Eight Northampton Public Schools programs have received a total $86,411 in grant funding from the Northampton Education Foundation’s 16th annual Endowment Awards, the largest disbursal awarded to the district’s schools in a single cycle.
Recipient programs range from learning initiatives such as the Hitchcock Center’s Take it Outside! curriculum, which was piloted at Northampton schools last year, to nascent blueprints for experiential learning and novelty course offerings at the high school.
Hitchcock Center education director Colleen Kelley recalled how the pandemic provided a good reason for schools to embrace the center’s decades-long mission to transplant traditionally indoor learning outdoors.
“We’ve taught outside for 60 years, so developing a curriculum that responded to COVID and shared our expertise with Northampton teachers in a way that helped them adapt to teaching outdoors was very natural,” Kelley said.
Take it Outside! provides an outdoor framework for teaching science, technology, engineering and math (STEM), to elementary school students. Each grade level is assigned an animal and meets three times a year to learn more about their designated critter.
Funding from the education foundation will support learning aids, including backpacks for each child filled with puppets, books and other materials, and professional development for teachers who will take over the program next spring.
Hitchcock has received funding from NEF before, including a $36,640 grant last year that set in motion its current outdoor learning project. Take it Outside! was awarded $20,000 this award cycle to sustain its work in Northampton elementary schools through 2023.
The foundation, Kelley said, has been a good partner in fortifying sustainability education in Northampton schools.
Kelley and Hitchcock Center environmental educator Katie Koerten have together presented versions of the curriculum at education conferences, including the 2021 Massachusetts Environmental Education Society Conference, in hopes of bringing outdoor education to school districts across the commonwealth.
For older students, All Out Adventures, which promotes and enables accessibility in outdoor activities, plans on using its grant funding to bring adaptive cycling to the middle and high schools.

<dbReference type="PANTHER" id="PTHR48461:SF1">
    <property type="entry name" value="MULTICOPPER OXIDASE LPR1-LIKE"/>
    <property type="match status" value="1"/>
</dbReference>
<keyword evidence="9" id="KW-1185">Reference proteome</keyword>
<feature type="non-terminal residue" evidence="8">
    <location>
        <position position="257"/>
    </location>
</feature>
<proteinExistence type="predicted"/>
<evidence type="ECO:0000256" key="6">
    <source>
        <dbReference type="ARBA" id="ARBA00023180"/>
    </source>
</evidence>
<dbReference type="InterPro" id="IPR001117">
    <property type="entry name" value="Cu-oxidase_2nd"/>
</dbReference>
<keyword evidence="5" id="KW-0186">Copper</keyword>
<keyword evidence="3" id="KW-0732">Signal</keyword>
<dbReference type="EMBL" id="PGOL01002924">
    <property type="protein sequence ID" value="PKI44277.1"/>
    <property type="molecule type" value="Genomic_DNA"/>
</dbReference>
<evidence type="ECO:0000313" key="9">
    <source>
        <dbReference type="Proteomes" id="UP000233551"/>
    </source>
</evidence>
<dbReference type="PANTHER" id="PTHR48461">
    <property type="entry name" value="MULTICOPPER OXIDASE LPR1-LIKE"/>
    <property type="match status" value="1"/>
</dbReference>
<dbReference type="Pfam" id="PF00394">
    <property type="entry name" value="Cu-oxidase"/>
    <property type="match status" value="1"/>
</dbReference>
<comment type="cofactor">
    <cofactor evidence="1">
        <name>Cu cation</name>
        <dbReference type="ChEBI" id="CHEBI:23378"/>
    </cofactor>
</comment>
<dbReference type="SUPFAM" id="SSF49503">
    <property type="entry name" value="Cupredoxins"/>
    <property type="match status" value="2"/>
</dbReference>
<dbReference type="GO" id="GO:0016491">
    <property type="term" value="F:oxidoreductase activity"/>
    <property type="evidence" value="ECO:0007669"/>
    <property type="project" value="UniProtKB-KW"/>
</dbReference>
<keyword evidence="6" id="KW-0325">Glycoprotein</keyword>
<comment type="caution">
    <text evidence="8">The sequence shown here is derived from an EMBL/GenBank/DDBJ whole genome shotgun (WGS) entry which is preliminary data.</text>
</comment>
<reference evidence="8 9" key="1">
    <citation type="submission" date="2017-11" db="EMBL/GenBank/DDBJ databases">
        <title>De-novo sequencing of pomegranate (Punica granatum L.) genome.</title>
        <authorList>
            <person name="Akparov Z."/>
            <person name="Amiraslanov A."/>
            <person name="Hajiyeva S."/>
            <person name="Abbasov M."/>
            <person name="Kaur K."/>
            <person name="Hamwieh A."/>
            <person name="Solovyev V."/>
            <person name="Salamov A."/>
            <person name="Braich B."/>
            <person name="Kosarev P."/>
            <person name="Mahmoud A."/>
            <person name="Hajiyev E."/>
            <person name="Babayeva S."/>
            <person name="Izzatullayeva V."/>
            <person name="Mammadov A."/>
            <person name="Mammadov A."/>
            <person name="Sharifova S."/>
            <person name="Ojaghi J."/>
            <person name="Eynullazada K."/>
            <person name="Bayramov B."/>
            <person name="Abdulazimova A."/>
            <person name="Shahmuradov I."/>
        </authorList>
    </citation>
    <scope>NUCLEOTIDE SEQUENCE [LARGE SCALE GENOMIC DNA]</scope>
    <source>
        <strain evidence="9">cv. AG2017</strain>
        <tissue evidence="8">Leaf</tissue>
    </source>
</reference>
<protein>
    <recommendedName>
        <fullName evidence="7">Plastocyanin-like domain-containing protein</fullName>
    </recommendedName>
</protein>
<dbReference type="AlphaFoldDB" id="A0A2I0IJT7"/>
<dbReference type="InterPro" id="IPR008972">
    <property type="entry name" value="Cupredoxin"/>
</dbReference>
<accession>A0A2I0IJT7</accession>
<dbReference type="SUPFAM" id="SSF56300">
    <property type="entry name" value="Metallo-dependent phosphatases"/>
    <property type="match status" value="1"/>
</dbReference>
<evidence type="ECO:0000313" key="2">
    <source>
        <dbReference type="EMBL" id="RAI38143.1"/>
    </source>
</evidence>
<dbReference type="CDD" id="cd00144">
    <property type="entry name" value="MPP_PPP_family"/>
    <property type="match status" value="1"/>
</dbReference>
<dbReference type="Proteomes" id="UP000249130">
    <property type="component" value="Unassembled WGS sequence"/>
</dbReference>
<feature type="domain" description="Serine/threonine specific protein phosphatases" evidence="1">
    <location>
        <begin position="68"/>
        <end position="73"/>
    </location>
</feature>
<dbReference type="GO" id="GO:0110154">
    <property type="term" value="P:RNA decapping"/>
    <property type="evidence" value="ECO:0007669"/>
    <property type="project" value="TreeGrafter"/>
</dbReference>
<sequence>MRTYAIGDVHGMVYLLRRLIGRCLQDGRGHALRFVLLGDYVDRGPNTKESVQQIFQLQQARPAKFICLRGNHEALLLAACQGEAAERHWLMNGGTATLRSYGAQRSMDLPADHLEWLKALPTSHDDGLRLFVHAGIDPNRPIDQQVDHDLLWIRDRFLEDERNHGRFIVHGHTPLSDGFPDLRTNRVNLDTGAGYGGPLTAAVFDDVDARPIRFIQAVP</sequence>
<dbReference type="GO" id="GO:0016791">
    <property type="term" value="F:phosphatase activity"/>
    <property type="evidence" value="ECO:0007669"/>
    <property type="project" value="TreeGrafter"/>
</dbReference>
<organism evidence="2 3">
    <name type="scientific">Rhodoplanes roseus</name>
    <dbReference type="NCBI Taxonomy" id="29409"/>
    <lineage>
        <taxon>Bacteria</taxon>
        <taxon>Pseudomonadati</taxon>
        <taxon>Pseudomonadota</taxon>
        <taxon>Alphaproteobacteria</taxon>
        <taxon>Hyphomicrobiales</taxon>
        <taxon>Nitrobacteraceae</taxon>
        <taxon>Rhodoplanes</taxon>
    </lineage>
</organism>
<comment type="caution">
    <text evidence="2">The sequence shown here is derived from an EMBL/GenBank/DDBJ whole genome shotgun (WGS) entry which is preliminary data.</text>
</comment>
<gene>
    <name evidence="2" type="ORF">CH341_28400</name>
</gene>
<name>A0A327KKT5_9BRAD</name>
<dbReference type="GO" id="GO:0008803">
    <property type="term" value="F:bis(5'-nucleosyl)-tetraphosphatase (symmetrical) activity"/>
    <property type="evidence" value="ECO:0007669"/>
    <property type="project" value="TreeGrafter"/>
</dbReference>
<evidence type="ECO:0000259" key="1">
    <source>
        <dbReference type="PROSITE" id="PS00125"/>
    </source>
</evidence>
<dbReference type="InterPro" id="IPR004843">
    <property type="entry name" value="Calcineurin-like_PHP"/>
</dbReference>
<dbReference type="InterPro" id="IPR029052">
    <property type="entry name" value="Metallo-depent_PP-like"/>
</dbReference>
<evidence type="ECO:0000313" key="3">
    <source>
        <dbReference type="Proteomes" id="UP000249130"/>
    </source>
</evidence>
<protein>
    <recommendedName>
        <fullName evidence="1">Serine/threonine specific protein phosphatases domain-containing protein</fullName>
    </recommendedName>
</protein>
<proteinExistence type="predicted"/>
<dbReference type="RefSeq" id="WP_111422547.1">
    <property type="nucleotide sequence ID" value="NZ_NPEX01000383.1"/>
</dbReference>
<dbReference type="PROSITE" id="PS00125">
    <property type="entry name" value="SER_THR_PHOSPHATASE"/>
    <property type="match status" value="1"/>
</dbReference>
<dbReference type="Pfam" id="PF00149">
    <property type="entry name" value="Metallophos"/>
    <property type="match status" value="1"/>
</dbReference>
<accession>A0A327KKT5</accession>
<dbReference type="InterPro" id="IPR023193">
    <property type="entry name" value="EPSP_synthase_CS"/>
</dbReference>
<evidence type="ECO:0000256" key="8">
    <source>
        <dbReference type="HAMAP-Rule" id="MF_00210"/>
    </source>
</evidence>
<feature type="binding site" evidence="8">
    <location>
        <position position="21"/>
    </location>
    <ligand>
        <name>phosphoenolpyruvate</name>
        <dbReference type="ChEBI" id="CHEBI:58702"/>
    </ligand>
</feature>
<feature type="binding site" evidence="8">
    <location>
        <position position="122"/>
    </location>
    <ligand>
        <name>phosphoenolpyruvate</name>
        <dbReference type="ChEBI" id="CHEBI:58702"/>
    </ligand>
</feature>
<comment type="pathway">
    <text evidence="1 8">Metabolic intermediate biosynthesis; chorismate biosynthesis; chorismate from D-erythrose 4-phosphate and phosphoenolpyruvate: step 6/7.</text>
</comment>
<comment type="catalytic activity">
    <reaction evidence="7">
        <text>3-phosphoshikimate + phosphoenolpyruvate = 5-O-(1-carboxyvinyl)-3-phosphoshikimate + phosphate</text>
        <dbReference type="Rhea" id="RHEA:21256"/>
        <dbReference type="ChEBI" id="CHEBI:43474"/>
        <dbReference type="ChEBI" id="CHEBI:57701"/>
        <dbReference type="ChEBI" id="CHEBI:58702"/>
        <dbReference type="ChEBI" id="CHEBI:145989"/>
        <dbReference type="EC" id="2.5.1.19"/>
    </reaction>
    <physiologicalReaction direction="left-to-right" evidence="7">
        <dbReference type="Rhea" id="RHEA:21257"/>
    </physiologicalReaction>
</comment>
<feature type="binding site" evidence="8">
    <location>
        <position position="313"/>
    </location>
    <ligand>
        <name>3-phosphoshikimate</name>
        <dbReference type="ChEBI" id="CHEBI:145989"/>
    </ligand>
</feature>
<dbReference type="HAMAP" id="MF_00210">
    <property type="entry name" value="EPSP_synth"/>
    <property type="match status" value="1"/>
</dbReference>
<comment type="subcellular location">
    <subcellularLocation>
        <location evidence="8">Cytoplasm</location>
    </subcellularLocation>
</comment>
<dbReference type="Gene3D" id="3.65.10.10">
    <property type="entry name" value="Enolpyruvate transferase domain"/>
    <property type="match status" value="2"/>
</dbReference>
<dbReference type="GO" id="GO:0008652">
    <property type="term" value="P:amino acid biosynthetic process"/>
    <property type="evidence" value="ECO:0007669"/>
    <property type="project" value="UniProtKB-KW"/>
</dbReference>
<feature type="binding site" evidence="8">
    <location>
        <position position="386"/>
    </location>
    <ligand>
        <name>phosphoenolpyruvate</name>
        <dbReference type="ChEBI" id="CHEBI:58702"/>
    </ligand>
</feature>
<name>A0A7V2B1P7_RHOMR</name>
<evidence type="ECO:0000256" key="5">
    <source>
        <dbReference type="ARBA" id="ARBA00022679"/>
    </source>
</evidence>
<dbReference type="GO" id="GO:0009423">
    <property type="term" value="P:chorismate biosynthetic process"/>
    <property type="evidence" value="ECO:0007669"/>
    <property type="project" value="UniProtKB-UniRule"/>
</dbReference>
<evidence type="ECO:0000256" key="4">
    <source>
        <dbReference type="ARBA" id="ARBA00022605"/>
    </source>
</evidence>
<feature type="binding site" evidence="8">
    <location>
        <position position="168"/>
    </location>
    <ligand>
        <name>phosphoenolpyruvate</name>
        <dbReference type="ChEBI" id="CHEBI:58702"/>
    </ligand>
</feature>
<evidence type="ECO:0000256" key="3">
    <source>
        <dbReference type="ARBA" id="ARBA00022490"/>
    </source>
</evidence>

At JFK Middle School and Northampton High School, said Katherine Foster, executive director of All Out Adventures, kids with disabilities can miss out on a formative childhood pastime: riding a bike with friends.
“Culturally, what’s remarkable about growing up in Northampton is that kids in Northampton still ride bikes — it’s how they get to school and visit their friends — it gives them independence — but kids with disabilities get left out of that really important piece of our culture,” Foster said.
Her organization runs 180 adaptive recreation programs at state parks each year, programs that are open to community members with disabilities of all ages and their able-bodied companions.
Cycling, canoeing and paddleboarding in the summer, as well as hiking and snowshoeing in the winter, are designed to be as inclusive as possible, and the positive response from the community — Foster mentioned that All Out Adventures’s waiting list is perpetually oversubscribed — encouraged the organization to collaborate with physical education teachers to target their accessibility efforts at children with disabilities.
“It’s important that we run our program in highly visible places, like parks and schools, to change the perception of what’s possible for people with disabilities,” Foster said. “We’re always working to help people understand that people with all abilities can participate in recreation.”
Implementing the program doesn’t come without challenges. The biggest hurdle, said Foster, is capacity. School groups tend to be large, and All Out Adventures’ staple cycling program in Hadley is tailored to groups of four or five people.
The group’s NEF grant, just over $5,000, enables it to pay its part-time program leaders and bike mechanics to work with teachers throughout the year to include as many students as are interested in participating in adaptive cycling, which incorporates trikes and wheelchair tandems.
“One-off programs don’t really work for a lot of people with disabilities — they require regular participation. Regular visitation is designed to support the student and their growing independence, so when we show back up with the same bike they’re going to be so much more successful because they’re familiar with the equipment,” Foster said.